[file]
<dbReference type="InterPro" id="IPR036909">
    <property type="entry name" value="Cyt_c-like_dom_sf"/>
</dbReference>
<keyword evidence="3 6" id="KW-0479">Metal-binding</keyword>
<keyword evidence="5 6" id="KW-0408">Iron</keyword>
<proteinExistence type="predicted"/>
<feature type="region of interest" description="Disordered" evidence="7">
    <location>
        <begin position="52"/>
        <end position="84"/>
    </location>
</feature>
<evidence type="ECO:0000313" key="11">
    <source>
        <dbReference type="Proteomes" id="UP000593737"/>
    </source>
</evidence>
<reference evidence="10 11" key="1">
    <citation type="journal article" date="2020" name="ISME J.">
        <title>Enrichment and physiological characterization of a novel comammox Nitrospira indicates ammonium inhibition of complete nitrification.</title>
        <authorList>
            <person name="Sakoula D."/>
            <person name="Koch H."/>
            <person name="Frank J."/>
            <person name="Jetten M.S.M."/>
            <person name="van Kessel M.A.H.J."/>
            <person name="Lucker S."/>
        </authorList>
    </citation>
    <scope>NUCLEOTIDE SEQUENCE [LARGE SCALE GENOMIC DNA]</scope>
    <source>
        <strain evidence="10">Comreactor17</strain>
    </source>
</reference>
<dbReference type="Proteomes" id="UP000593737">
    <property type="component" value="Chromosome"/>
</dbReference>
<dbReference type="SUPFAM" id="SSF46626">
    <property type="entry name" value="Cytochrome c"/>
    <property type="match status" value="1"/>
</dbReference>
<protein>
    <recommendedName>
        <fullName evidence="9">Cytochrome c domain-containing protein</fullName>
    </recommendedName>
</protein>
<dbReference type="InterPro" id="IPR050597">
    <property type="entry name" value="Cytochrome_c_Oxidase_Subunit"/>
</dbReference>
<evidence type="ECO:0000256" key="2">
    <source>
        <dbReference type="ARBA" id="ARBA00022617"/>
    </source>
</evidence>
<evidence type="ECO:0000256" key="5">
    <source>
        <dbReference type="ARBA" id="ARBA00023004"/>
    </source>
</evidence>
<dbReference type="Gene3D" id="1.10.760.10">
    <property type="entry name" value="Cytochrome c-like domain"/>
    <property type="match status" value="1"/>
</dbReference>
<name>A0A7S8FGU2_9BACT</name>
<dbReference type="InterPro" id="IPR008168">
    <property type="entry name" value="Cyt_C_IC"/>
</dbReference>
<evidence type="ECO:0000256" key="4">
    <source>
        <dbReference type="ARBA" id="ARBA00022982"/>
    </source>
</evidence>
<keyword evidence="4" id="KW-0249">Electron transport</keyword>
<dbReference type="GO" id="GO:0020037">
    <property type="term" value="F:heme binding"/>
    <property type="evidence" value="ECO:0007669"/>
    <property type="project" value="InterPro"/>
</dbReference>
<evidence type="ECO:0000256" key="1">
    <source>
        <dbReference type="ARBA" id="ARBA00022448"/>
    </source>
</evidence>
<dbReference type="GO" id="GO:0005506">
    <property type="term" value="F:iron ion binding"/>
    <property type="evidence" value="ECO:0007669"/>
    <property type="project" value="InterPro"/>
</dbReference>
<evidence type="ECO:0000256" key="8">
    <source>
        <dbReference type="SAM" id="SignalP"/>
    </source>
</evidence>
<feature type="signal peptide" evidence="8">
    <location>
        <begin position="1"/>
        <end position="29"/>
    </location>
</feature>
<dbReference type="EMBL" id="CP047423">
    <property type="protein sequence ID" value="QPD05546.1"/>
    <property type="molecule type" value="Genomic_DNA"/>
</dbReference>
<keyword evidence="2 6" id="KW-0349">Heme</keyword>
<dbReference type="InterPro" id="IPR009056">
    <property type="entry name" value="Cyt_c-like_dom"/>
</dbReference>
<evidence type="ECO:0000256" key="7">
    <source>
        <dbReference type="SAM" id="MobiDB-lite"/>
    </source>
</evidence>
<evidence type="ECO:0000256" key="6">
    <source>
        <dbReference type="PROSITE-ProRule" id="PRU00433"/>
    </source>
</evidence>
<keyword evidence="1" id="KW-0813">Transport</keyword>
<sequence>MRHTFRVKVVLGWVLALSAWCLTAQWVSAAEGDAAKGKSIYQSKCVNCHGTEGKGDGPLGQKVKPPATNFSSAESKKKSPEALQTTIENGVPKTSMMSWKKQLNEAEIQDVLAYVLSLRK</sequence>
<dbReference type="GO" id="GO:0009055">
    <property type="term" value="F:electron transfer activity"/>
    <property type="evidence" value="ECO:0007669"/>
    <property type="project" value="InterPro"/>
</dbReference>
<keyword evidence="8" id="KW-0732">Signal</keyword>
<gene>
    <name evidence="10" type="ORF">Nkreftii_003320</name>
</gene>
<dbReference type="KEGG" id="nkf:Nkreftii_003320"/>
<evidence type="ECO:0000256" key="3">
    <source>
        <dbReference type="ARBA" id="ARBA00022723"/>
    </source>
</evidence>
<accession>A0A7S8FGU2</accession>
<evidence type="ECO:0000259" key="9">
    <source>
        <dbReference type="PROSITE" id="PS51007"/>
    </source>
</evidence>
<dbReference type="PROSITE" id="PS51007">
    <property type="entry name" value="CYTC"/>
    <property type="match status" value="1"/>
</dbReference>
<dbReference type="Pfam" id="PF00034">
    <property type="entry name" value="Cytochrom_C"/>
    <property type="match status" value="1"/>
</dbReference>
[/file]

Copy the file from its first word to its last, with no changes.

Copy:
<dbReference type="InterPro" id="IPR036909">
    <property type="entry name" value="Cyt_c-like_dom_sf"/>
</dbReference>
<keyword evidence="3 6" id="KW-0479">Metal-binding</keyword>
<keyword evidence="5 6" id="KW-0408">Iron</keyword>
<proteinExistence type="predicted"/>
<feature type="region of interest" description="Disordered" evidence="7">
    <location>
        <begin position="52"/>
        <end position="84"/>
    </location>
</feature>
<evidence type="ECO:0000313" key="11">
    <source>
        <dbReference type="Proteomes" id="UP000593737"/>
    </source>
</evidence>
<reference evidence="10 11" key="1">
    <citation type="journal article" date="2020" name="ISME J.">
        <title>Enrichment and physiological characterization of a novel comammox Nitrospira indicates ammonium inhibition of complete nitrification.</title>
        <authorList>
            <person name="Sakoula D."/>
            <person name="Koch H."/>
            <person name="Frank J."/>
            <person name="Jetten M.S.M."/>
            <person name="van Kessel M.A.H.J."/>
            <person name="Lucker S."/>
        </authorList>
    </citation>
    <scope>NUCLEOTIDE SEQUENCE [LARGE SCALE GENOMIC DNA]</scope>
    <source>
        <strain evidence="10">Comreactor17</strain>
    </source>
</reference>
<dbReference type="Proteomes" id="UP000593737">
    <property type="component" value="Chromosome"/>
</dbReference>
<dbReference type="SUPFAM" id="SSF46626">
    <property type="entry name" value="Cytochrome c"/>
    <property type="match status" value="1"/>
</dbReference>
<protein>
    <recommendedName>
        <fullName evidence="9">Cytochrome c domain-containing protein</fullName>
    </recommendedName>
</protein>
<dbReference type="InterPro" id="IPR050597">
    <property type="entry name" value="Cytochrome_c_Oxidase_Subunit"/>
</dbReference>
<evidence type="ECO:0000256" key="2">
    <source>
        <dbReference type="ARBA" id="ARBA00022617"/>
    </source>
</evidence>
<evidence type="ECO:0000256" key="5">
    <source>
        <dbReference type="ARBA" id="ARBA00023004"/>
    </source>
</evidence>
<dbReference type="Gene3D" id="1.10.760.10">
    <property type="entry name" value="Cytochrome c-like domain"/>
    <property type="match status" value="1"/>
</dbReference>
<name>A0A7S8FGU2_9BACT</name>
<dbReference type="InterPro" id="IPR008168">
    <property type="entry name" value="Cyt_C_IC"/>
</dbReference>
<evidence type="ECO:0000256" key="4">
    <source>
        <dbReference type="ARBA" id="ARBA00022982"/>
    </source>
</evidence>
<keyword evidence="4" id="KW-0249">Electron transport</keyword>
<dbReference type="GO" id="GO:0020037">
    <property type="term" value="F:heme binding"/>
    <property type="evidence" value="ECO:0007669"/>
    <property type="project" value="InterPro"/>
</dbReference>
<evidence type="ECO:0000256" key="1">
    <source>
        <dbReference type="ARBA" id="ARBA00022448"/>
    </source>
</evidence>
<dbReference type="GO" id="GO:0005506">
    <property type="term" value="F:iron ion binding"/>
    <property type="evidence" value="ECO:0007669"/>
    <property type="project" value="InterPro"/>
</dbReference>
<evidence type="ECO:0000256" key="8">
    <source>
        <dbReference type="SAM" id="SignalP"/>
    </source>
</evidence>
<feature type="signal peptide" evidence="8">
    <location>
        <begin position="1"/>
        <end position="29"/>
    </location>
</feature>
<dbReference type="EMBL" id="CP047423">
    <property type="protein sequence ID" value="QPD05546.1"/>
    <property type="molecule type" value="Genomic_DNA"/>
</dbReference>
<keyword evidence="2 6" id="KW-0349">Heme</keyword>
<dbReference type="InterPro" id="IPR009056">
    <property type="entry name" value="Cyt_c-like_dom"/>
</dbReference>
<evidence type="ECO:0000256" key="7">
    <source>
        <dbReference type="SAM" id="MobiDB-lite"/>
    </source>
</evidence>
<evidence type="ECO:0000256" key="6">
    <source>
        <dbReference type="PROSITE-ProRule" id="PRU00433"/>
    </source>
</evidence>
<keyword evidence="1" id="KW-0813">Transport</keyword>
<sequence>MRHTFRVKVVLGWVLALSAWCLTAQWVSAAEGDAAKGKSIYQSKCVNCHGTEGKGDGPLGQKVKPPATNFSSAESKKKSPEALQTTIENGVPKTSMMSWKKQLNEAEIQDVLAYVLSLRK</sequence>
<dbReference type="GO" id="GO:0009055">
    <property type="term" value="F:electron transfer activity"/>
    <property type="evidence" value="ECO:0007669"/>
    <property type="project" value="InterPro"/>
</dbReference>
<keyword evidence="8" id="KW-0732">Signal</keyword>
<gene>
    <name evidence="10" type="ORF">Nkreftii_003320</name>
</gene>
<dbReference type="KEGG" id="nkf:Nkreftii_003320"/>
<evidence type="ECO:0000256" key="3">
    <source>
        <dbReference type="ARBA" id="ARBA00022723"/>
    </source>
</evidence>
<accession>A0A7S8FGU2</accession>
<evidence type="ECO:0000259" key="9">
    <source>
        <dbReference type="PROSITE" id="PS51007"/>
    </source>
</evidence>
<dbReference type="PROSITE" id="PS51007">
    <property type="entry name" value="CYTC"/>
    <property type="match status" value="1"/>
</dbReference>
<dbReference type="Pfam" id="PF00034">
    <property type="entry name" value="Cytochrom_C"/>
    <property type="match status" value="1"/>
</dbReference>